Voters approve major expansion of tribal gambling in California
February 6, 2008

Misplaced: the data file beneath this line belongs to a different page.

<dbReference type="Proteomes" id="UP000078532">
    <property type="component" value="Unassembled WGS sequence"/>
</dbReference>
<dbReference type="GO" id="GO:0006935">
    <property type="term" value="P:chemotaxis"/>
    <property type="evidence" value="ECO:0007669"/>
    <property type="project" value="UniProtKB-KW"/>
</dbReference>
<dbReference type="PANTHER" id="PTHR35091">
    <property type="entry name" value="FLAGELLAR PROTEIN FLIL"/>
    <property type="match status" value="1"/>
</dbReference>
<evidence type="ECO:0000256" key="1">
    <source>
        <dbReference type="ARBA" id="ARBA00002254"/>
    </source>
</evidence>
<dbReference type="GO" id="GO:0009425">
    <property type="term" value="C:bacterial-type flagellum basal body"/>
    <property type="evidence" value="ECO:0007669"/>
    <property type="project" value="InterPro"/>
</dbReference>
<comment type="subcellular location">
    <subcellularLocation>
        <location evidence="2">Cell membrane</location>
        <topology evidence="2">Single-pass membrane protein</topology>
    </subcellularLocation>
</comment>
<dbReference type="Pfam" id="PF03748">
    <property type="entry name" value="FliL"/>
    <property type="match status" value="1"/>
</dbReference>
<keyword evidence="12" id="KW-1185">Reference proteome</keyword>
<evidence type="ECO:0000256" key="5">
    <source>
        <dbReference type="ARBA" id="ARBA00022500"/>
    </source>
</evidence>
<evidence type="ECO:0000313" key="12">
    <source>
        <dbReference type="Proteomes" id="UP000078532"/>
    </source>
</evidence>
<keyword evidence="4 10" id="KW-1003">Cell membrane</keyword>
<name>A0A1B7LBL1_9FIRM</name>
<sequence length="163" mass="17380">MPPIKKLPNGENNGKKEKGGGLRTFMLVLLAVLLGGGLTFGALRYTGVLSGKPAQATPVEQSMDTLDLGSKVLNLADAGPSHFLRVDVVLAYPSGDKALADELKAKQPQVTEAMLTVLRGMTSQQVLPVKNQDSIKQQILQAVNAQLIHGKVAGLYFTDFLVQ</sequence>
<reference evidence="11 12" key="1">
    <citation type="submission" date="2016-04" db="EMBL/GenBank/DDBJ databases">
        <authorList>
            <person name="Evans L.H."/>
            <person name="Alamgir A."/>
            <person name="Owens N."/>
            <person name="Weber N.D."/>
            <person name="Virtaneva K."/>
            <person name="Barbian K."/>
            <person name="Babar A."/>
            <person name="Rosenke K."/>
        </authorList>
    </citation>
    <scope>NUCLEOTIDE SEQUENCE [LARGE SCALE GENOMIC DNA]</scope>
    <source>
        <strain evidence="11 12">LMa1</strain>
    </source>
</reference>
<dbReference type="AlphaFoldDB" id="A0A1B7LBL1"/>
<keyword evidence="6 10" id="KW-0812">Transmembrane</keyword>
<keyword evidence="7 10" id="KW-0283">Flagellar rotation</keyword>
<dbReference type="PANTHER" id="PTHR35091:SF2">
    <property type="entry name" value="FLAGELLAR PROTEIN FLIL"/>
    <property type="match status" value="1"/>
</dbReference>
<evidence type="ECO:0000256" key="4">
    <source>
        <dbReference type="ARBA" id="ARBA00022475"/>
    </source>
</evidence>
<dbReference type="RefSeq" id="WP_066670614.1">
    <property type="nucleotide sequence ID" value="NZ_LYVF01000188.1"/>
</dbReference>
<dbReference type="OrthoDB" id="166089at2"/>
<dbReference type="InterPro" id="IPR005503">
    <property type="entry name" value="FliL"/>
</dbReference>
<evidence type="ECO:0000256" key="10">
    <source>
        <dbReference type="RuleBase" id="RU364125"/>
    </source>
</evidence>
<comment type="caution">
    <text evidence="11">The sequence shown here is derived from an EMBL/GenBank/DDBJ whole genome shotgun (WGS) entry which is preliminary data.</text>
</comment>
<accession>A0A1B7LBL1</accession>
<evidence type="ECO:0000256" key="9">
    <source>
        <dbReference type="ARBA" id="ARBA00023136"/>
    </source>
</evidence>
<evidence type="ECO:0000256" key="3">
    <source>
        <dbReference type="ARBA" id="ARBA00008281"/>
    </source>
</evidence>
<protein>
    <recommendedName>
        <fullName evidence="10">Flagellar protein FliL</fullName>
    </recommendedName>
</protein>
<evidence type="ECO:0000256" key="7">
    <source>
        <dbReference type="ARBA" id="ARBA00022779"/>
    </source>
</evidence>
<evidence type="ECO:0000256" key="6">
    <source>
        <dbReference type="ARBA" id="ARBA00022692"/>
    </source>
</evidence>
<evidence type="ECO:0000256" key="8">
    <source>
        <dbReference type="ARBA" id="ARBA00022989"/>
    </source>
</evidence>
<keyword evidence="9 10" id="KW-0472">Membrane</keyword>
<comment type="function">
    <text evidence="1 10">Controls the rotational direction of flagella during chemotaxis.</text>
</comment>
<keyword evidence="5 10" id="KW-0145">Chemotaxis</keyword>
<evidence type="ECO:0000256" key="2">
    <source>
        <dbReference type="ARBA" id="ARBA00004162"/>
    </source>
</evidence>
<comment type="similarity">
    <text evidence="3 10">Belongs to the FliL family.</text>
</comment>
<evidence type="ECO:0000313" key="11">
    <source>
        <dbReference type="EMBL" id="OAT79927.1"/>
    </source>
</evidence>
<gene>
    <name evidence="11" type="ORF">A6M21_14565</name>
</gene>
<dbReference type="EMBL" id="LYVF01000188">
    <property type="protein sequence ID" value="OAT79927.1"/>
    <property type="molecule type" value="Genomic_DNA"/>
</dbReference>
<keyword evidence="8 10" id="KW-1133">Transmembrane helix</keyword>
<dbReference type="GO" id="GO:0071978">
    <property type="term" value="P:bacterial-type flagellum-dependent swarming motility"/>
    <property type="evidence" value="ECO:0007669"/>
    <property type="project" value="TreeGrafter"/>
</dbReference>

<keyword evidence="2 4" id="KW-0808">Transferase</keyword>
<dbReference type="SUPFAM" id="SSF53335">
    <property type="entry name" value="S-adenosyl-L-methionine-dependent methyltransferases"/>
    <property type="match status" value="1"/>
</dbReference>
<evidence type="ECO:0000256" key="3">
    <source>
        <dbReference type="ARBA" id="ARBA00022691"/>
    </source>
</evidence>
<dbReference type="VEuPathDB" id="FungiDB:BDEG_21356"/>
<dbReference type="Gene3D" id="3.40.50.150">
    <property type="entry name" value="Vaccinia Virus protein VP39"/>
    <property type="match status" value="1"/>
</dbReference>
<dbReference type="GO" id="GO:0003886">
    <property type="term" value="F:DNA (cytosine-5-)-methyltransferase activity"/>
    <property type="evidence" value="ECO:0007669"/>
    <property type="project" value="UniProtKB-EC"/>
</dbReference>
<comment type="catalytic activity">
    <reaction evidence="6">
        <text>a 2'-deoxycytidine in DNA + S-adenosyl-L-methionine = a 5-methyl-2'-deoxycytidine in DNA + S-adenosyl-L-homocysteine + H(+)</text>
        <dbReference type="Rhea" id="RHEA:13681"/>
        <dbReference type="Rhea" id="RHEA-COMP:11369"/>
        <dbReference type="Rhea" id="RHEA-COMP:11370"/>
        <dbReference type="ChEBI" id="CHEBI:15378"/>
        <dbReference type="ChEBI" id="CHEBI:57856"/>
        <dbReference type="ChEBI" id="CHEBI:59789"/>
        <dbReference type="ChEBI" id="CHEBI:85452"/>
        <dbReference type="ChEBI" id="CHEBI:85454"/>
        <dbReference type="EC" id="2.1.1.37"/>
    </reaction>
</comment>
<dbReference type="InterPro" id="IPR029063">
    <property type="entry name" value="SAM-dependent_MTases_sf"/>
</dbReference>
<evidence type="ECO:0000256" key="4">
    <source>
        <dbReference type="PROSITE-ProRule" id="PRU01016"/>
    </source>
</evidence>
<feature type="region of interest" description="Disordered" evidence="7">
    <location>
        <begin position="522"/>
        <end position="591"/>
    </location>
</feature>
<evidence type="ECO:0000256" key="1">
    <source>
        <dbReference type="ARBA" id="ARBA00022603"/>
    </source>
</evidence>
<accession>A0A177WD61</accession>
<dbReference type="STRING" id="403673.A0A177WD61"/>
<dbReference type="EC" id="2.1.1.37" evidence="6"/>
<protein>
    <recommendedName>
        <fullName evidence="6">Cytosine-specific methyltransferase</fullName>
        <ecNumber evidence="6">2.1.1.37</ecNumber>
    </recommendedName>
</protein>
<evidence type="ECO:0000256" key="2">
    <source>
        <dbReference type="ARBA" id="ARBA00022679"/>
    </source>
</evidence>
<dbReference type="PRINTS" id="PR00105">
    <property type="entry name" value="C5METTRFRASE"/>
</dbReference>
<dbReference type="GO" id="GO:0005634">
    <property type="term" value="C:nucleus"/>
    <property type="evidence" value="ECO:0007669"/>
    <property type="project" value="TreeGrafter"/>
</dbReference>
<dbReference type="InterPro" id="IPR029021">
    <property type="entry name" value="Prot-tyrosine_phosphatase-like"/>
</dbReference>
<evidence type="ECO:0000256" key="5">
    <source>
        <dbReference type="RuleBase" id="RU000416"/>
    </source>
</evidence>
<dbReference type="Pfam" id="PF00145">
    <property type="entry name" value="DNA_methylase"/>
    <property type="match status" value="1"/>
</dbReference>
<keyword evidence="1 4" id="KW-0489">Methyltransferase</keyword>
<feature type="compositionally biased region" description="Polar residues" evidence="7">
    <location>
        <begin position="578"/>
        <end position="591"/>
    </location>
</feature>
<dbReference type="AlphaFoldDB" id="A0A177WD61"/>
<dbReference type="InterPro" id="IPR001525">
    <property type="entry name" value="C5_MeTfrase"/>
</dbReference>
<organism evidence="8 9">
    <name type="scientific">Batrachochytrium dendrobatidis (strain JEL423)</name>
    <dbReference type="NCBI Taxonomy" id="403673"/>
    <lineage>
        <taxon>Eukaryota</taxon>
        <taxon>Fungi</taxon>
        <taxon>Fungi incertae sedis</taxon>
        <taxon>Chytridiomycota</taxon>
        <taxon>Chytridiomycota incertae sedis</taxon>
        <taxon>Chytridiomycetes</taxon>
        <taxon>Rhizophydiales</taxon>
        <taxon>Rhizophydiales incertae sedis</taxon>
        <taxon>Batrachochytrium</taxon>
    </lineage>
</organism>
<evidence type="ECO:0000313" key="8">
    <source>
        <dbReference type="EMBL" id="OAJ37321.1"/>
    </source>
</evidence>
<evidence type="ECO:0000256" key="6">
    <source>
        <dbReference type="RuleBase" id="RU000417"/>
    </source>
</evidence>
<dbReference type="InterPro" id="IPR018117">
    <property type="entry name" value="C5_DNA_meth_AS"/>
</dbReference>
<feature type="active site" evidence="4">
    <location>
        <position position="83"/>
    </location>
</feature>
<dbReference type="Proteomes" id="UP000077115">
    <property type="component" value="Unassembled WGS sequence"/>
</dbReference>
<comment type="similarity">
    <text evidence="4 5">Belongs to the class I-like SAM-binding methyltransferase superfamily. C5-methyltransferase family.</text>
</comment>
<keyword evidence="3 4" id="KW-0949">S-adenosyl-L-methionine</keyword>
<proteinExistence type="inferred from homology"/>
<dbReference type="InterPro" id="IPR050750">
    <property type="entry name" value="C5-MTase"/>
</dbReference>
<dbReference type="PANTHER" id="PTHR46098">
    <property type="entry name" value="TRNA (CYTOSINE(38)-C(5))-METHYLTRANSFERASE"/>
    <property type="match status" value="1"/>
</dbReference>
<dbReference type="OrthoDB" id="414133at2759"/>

LOS ANGELES (AP) – Four California tribes won the right Tuesday to add thousands of slot machines, as voters approved a major expansion of Indian gambling that prompted one of the state’s costliest election battles.The votes affirm deals Gov. Arnold Schwarzenegger and state lawmakers struck last year with four wealthy Southern California tribes; in exchange for dramatic expansions of their existing casinos, the tribes will share hundreds of millions of dollars in casino winnings annually with the cash-strapped state.With 44 percent of precincts reporting, Propositions 94-97 each had about 2.1 million votes, or 55.5 percent of the vote, compared to about 1.7 million, or 44.5 percent against.California’s casino industry is already second only to Nevada’s, and the new gambling compacts give the four tribes the right to add 17,000 slot machines enough to fill eight Las Vegas-sized casinos. That represents a 30 percent increase in the number of slots in the state.”Voters said yes to hundreds of millions of dollars in new revenue for the state each year, and once again said yes to standing with California’s Indian tribes” said Roger Salazar, spokesman for the Coalition to Protect California’s Budget andamp; Economy, the committee run by the four tribes seeking “yes” votes on the referendums.Schwarzenegger bet weeks ago that voters would approve the deals. The budget he proposed last month assumed almost a half-billion dollars in new revenue from the casino-operating tribes. California faces a projected $14.5 billion shortfall over the next year-and-a-half.The deals would not have required voter approval, but a coalition of two other gambling-rich tribes, a horse track owner and a casino-workers’ union gathered nearly a million signatures to force referendums on the deals onto the ballot. They raised over $30 million to defeat the agreements, but the four tribes that stand to gain raised almost four times as much, about $104 million, for a blitz of television ads to urge their approval.Those opposed argued the deals unfairly consolidate casino wealth in the hands of a few tribes in the state while doing little to help dozens of others that remain in poverty across California. They also worry the deals would cut into race track profits, increase competition and curb workers’ rights.The deals gained in polls in recent weeks as Schwarzenegger began campaigning heavily for them. His appearances have coincided with millions in contributions from the tribes to the Republican party in recent weeks.The most recent polls showed the measures were leading in statewide surveys. But the state’s nonpartisan legislative analyst, Elizabeth Hill, warned that even if the measures passed, as Schwarzenegger has assumed, his budget bets the tribes will expand casinos faster than is likely. She’s calculated the governor’s Indian gambling revenue estimates are inflated by about $200 million over the next year-and-a-half.Schwarzenegger’s budget assumes the four tribes would add almost 7,000 slot machines within six months and that all 17,000 slots allowed under the compacts will be up and running within about a year. The tribes, however, have cautioned they may have to wait until the economy improves to complete the expansions.Currently, about 60 tribes operate about 60,000 slot machines in Indian casinos across California. Statewide, the industry takes in about $7 billion annually.The four tribes that won the rights to the slots are the Pechanga Band of Luiseno Indians near Temecula, the Morongo Band of Mission Indians near Cabazon, the Agua Caliente Band of Cahuilla Indians in Palm Springs and the Sycuan Band of the Kumeyaay Nation near San Diego.The opposition group consisted of the United Auburn Indian Community east of Sacramento and the Pala Band of Mission Indians in Riverside County, the Unite HERE International Union representing hotel and casino workers, and Terry Fancher, managing partner of the parent company of the Bay Meadows and Hollywood Park race tracks.The millions spent on the campaigns for and against the Indian gambling deals accounted for the bulk of the $160 million in donations for all seven statewide initiatives on Tuesday’s ballot.